The image above left is the distance image, and the scale bar is in kilometers. The image on the right is for coordinates, and the scale bar is in degrees. The images are virtually identical, but the metadata for each has been altered to give very different information. Together they supply sufficient parameters to locate any point on the map with precise distances from access roads and well-known landmarks. Below left is a magnified version showing more details of the Monument Valley topography, and below right is a more greatly magnified section focussed on Hunts Mesa. Even when zooming in on a specific location of the map, IDRISI maintains the correct coordinates for any selected point. In this case, Hunts Mesa is located at a latitude of 36.88 degrees and a longitude of 110.04. Calculating distances, from the nearest town of Kayenta at the intersection of routes 163 and 591, Hunts Mesa is located at a "delta x" of 19.40 km and a "delta y" of 17.31 km. Adding the squares and taking the square root of the sum gives a linear distance of exactly 26.00 km. Doing the same for the nearest road, route 160, yields a distance of 12.06 km.As you can see, this is a harsh environment, and one would not want to get lost! Also, since this is tribal land, access is limited to those with a local guide who is a member of the tribe. Reservation lands are regulated by local government, and should not be treated as public. Obey all rules and don't disturb any cultural or archeological sites. Return to top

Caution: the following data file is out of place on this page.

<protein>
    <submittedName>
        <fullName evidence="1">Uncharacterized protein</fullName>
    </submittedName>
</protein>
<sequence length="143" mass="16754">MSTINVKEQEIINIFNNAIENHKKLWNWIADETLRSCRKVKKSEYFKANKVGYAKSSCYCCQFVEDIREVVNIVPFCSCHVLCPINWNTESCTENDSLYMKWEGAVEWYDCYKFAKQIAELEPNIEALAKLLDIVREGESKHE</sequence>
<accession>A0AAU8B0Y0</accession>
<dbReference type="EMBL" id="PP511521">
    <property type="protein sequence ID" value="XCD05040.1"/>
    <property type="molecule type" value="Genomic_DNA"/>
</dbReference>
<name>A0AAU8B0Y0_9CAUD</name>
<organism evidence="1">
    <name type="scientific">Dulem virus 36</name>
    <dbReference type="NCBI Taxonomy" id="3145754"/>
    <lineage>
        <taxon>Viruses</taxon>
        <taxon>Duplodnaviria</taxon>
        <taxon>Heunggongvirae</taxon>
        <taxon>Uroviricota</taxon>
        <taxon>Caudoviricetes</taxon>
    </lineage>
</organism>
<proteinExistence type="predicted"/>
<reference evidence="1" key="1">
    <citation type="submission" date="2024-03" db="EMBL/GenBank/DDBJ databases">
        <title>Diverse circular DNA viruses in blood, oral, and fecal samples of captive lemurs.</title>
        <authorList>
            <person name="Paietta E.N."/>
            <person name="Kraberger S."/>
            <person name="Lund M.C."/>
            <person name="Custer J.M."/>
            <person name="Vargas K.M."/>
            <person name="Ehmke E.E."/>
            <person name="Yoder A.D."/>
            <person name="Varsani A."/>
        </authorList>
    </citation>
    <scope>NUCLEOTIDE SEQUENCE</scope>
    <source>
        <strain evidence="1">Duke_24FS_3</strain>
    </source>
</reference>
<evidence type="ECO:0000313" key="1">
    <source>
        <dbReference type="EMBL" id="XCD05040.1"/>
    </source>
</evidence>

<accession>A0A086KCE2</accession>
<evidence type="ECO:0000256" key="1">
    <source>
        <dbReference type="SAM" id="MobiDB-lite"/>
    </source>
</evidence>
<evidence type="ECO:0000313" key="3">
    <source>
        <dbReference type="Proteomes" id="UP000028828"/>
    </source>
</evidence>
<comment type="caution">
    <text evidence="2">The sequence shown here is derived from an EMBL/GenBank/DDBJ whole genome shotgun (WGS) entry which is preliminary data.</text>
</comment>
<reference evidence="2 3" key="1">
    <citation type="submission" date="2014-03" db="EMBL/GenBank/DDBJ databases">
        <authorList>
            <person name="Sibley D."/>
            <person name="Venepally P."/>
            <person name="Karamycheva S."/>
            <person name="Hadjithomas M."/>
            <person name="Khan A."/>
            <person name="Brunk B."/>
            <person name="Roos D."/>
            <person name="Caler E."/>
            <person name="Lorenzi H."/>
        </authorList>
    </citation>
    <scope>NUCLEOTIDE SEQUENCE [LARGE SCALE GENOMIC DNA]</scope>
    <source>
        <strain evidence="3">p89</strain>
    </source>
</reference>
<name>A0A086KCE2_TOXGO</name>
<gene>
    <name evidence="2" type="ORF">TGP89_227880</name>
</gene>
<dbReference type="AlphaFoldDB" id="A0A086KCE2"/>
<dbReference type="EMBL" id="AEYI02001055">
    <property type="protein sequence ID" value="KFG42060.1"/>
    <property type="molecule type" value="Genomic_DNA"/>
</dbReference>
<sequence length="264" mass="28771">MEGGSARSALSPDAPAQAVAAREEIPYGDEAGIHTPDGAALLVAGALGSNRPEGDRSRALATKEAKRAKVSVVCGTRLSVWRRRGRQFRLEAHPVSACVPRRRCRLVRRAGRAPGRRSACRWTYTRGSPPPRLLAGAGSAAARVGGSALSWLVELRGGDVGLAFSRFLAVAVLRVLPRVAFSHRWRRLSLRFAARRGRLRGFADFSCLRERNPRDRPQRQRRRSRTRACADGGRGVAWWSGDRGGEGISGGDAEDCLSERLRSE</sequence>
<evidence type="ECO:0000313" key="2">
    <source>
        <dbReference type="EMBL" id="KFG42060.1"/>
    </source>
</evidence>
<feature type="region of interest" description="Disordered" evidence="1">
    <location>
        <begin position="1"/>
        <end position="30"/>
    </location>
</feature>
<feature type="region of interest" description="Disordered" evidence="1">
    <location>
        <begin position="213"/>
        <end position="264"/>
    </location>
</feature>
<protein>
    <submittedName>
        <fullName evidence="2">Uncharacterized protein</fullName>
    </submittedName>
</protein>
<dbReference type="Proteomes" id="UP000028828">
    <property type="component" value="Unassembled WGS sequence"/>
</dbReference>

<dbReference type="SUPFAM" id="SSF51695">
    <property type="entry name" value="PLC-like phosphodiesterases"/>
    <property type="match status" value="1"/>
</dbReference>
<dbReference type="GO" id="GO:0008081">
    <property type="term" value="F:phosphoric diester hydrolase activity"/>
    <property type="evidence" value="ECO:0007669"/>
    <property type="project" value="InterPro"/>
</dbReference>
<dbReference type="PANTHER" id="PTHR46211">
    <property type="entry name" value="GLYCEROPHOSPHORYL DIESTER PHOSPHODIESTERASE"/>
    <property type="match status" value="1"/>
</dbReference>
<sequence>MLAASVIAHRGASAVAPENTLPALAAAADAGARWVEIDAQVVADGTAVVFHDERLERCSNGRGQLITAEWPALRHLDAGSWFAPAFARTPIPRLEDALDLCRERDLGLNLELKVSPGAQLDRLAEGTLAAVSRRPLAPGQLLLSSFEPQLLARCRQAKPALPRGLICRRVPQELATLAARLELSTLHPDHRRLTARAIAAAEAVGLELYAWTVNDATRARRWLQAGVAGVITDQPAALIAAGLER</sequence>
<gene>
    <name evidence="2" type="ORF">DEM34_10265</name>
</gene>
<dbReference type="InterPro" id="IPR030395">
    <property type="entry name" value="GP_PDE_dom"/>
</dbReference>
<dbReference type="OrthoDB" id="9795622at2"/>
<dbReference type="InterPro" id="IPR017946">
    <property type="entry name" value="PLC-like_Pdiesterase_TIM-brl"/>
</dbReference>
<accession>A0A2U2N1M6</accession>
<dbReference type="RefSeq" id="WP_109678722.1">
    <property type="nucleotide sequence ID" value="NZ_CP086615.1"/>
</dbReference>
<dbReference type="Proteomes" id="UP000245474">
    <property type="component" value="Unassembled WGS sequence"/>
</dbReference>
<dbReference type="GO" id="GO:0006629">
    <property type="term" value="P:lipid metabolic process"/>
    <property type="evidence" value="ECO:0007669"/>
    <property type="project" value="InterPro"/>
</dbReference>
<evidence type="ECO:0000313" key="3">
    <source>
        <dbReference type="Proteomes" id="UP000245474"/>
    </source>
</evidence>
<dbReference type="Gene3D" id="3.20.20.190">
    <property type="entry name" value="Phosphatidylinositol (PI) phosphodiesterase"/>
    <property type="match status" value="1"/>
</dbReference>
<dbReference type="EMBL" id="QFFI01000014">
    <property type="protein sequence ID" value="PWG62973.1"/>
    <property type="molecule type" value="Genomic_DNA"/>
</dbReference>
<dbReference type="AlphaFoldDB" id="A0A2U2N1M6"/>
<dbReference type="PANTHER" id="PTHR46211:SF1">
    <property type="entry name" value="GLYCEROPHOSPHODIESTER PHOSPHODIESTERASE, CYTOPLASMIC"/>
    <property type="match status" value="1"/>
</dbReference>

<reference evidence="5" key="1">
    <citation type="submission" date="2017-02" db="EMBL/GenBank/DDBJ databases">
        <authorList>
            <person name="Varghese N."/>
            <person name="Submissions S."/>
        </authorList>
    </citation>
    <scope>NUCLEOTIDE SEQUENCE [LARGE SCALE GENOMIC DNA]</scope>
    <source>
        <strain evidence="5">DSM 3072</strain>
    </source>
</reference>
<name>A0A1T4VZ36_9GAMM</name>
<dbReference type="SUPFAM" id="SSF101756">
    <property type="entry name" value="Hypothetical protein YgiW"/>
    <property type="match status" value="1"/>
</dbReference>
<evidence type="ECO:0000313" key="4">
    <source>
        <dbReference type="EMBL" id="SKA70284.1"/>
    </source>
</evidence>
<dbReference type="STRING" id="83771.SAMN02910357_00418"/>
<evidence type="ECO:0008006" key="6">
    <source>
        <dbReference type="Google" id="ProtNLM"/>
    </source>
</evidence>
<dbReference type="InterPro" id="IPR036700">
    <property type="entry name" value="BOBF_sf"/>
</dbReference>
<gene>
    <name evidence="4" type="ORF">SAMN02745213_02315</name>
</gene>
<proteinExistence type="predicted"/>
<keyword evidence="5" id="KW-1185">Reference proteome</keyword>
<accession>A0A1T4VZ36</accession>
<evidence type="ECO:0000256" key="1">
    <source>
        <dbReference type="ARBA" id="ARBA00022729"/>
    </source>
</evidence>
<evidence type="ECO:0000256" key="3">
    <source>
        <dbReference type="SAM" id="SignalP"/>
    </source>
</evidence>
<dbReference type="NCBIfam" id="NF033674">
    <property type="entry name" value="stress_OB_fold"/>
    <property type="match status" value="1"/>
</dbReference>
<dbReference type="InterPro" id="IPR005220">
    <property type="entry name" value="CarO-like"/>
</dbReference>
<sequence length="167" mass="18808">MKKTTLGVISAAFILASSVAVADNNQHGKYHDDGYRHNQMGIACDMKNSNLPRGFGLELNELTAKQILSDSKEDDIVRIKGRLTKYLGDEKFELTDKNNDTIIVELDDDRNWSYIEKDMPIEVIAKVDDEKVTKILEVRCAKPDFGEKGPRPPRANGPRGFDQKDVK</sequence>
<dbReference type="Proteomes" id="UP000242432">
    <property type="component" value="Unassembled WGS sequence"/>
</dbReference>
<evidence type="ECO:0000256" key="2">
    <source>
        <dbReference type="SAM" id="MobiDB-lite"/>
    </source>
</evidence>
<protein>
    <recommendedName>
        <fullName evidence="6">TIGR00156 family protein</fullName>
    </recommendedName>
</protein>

This approach to using IDRISI for extracting exact coordinates and distances from scanned topographic maps is just an example of how the casual hiker can be more efficient, and safer, when attempting to explore the less developed regions of the backcountry. This approach, as previously discussed, is a great way to revisit a location when precise coordinates and relationships to landmarks are not well known. Especially when the terrain is dry, and all water must be carried in, precise planning is essential. A slight miscalculation in such an environment can be deadly. On one occasion, a simple compass bearring taken at the beginning of a trip directed myself and a hiking companion back to our vehicle after being hopelessly lost. With exact coordinates input into a handheld GPS unit and precise distance measurements, the chances of a safe return are greatly improved.
Prehistoric Indians; Their Cultures, Ruins, Artifacts and Rock Art, Barnes and Pendleton, 1979
Ancient Ruins of the Southwest, David Grant Noble, 1991
Hiking the Southwest's Geology, Ralph Lee Hopkins, 2002
Hiking the Southwest"s Canyon Country, Sandra Hinchman, 1990
Journey to the High Southwest, Robert L. Casey, 1983
Native Roads, Fran Kosik, 1996
Arizona Traveler's Handbook, Bill Weir, 1992
All Photos of Monument Valley by Larry Kuss